Cholera crisis: Harare water bombshell

Zimbabwe’s first cholera cases in the latest outbreak were reported in Chegutu in February last year before spreading to Harare and the rest of the country.

Health authorities have identified at least four bacteria that cause water borne diseases such as cholera, typhoid and dysentery in some of Harare’s water sources as the cholera outbreak that has gripped Zimbabwe for close to a year intensifies.

Zimbabwe’s first cholera cases in the latest outbreak were reported in Chegutu in February last year before spreading to Harare and the rest of the country.

The authorities have been battling to bring the outbreak under control and the number of cholera cases shot up during the festive season with some of Harare’s high density suburbs emerging as the new epicentres.

Health and Child Care minister Douglas Mombeshora said the four bacteria that have been identified in Harare were “quite bad”.

 “The four types of bacteria that we identified in wells across Harare are escherichia coli (e-coli), bacteria that are passed in faeces, where you find that bacteria, it is likely that the water is contaminated with faeces,” Mombeshora told journalists yesterday.

“The second bacterium is gardia lamblia, which is responsible for dysentery, the third one is salmonella typhi, responsible for typhoid.

“The last one is vibrio cholerae which is responsible for cholera.

“Those four have been picked up which is quite bad as the water is very contaminated.”

Mombeshora said the government had launched ‘Operation Chenesa Harare’ as part of measures to bring the cholera outbreak under control. The operation started on Friday and will end on January 12.

“This has been necessitated by the deplorable state of waste management in Harare owing to the continuous breakdown of refuse collection trucks and moreso, the accumulation of refuse during the festive season,” he said.

The minister said he hoped that garbage would be cleared within the seven-day period with a total of 122,2 tonnes collected at the start of the operation.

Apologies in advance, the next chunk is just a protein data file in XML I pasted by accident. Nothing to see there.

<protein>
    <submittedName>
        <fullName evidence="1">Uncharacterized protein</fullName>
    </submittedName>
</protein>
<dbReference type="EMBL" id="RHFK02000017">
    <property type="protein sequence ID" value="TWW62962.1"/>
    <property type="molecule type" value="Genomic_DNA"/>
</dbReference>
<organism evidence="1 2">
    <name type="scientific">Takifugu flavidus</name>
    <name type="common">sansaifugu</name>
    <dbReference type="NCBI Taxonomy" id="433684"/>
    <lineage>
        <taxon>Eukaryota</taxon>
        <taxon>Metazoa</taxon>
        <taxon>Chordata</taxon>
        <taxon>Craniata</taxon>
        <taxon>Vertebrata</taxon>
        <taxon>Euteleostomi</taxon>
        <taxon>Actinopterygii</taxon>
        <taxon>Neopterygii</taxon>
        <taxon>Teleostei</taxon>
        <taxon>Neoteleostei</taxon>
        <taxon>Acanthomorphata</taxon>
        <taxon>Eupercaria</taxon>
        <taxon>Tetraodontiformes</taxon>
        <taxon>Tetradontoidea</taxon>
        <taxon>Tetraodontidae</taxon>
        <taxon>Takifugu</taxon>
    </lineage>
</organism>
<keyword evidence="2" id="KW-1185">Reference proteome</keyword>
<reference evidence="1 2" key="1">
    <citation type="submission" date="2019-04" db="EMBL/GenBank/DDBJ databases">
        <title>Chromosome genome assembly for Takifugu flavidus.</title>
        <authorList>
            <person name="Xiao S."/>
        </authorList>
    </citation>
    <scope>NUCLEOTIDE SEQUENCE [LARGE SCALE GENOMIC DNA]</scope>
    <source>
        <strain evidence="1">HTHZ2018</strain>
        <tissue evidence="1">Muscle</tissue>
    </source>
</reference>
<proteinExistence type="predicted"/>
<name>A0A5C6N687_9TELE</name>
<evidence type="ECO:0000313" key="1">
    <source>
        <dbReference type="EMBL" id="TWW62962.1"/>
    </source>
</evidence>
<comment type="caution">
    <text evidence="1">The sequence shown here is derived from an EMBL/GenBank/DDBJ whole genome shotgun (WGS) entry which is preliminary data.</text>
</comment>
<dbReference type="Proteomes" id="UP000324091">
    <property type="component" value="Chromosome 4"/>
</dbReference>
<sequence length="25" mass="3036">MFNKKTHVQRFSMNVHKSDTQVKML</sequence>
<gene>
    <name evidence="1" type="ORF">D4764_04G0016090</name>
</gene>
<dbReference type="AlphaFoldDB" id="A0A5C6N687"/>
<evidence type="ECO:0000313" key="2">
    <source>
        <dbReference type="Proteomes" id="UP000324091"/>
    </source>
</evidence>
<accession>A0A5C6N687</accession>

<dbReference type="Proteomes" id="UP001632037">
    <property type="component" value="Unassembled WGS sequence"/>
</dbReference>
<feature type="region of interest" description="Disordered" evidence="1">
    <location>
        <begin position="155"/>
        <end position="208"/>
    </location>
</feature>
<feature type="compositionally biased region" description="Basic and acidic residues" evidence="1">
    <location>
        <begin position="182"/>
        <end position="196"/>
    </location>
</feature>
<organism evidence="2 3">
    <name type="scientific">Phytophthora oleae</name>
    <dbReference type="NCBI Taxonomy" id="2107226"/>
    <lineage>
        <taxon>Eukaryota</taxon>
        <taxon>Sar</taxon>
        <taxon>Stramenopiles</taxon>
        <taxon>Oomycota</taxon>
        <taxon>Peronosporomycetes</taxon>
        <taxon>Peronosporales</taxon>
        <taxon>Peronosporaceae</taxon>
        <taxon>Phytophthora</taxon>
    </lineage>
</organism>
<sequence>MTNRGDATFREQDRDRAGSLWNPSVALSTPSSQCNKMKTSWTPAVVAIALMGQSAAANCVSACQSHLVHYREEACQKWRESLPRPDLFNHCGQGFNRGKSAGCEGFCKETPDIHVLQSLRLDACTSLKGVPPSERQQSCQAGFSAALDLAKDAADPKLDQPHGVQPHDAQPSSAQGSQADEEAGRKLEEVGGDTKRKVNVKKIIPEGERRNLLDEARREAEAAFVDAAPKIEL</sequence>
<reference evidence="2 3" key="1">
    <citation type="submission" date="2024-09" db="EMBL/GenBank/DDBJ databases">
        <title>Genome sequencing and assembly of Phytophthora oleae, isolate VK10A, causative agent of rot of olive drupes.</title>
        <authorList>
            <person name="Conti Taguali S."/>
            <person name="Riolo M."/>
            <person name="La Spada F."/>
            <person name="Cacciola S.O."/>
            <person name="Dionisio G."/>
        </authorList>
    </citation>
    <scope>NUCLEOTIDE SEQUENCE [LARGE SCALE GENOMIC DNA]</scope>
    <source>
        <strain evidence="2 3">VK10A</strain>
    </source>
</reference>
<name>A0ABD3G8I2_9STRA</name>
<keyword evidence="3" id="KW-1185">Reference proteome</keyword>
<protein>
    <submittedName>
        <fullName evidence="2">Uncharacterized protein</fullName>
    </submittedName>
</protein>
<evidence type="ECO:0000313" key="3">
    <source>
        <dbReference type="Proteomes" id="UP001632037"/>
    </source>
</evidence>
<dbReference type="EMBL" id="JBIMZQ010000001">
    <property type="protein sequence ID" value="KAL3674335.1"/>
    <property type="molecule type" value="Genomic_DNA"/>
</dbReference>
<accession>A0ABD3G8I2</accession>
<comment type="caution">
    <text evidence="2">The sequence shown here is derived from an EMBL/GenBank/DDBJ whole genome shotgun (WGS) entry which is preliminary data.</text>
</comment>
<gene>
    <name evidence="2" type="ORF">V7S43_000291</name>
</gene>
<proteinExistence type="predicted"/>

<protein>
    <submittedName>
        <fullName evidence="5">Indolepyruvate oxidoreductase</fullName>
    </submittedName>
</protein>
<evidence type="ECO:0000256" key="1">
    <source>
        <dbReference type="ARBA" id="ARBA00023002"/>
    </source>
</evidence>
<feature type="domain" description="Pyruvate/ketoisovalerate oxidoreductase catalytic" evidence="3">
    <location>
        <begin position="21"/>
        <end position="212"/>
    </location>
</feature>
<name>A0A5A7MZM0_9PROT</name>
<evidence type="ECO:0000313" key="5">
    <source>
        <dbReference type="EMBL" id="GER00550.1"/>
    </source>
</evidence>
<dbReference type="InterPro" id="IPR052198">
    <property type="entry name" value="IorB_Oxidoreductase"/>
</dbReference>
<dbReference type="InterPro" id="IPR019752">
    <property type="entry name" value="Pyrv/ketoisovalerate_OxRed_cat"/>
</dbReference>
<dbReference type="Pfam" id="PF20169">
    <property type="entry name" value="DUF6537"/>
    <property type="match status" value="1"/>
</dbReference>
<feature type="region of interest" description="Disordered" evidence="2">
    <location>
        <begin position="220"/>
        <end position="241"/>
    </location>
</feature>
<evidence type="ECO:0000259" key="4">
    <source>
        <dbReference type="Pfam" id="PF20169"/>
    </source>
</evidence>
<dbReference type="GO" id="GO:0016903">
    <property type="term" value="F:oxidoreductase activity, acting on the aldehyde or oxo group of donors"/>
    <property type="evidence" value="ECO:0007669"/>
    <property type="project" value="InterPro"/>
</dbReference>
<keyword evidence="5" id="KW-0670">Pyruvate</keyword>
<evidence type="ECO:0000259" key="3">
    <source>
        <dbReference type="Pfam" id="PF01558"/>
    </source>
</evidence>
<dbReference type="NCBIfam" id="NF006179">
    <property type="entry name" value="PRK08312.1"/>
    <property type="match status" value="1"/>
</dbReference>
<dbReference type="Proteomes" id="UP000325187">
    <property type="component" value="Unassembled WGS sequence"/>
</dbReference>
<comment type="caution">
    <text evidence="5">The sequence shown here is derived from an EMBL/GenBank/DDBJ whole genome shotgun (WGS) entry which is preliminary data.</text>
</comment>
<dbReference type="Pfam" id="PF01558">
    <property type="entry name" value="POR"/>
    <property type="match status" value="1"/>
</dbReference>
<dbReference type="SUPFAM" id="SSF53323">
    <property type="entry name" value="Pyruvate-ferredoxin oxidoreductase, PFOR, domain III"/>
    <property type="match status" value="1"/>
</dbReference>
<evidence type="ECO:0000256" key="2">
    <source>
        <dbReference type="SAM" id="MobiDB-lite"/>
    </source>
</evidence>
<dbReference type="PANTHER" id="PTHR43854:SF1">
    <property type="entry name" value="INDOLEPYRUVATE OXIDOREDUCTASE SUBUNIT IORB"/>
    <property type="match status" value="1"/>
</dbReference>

“We are moving on to the next stage where we want to provide clean potable water and the government is moving in to mobilise resources to procure water treatment chemicals which will be supplied to the city of Harare so they can provide more potable water,” Mombeshora said.

“Currently, I am informed that the supply of potable water has dropped from 350 megalitres per day to 200 megalitres per day, so it has to improve,” he said.

Information, Publicity and Broadcasting Services minister Jenfan Muswere told the same press conference that government was intervening because Harare City Council was failing to deliver services.

“This (operation) has been necessitated by the challenges or failure or leadership deficit from the City of Harare as a council, which has failed to provide the requisite water infrastructure and health services across Harare Metropolitan province,” Muswere said.

Itai Rusike, the Community Working Group on Health executive director, said provision of clean water was key in the fight against cholera.

 “Cholera remains a public health problem in predominantly overcrowded areas and public gatherings where access to clean and safe water and sanitation remain a challenge,” Rusike said.

 “The oral cholera vaccine should be deployed to the identified hotspots and the government should seriously consider nationwide cholera vaccination.

“This should be combined with sustainable long-term water sanitation and hygiene interventions to prevent recurrence of cholera outbreaks.”

Rusike also called for community involvement and ownership for effective responsibility in society.

“We need to increase cholera awareness and prevention at community level and this should include early detection, referral of suspected cholera cases through community-based surveillance,” he added

As of Friday, Zimbabwe had recorded 15 571 cholera cases, and 5 841 of them were from Harare.

The country has recorded 280 suspected cholera deaths with 65 of them confirmed since the outbreak began.

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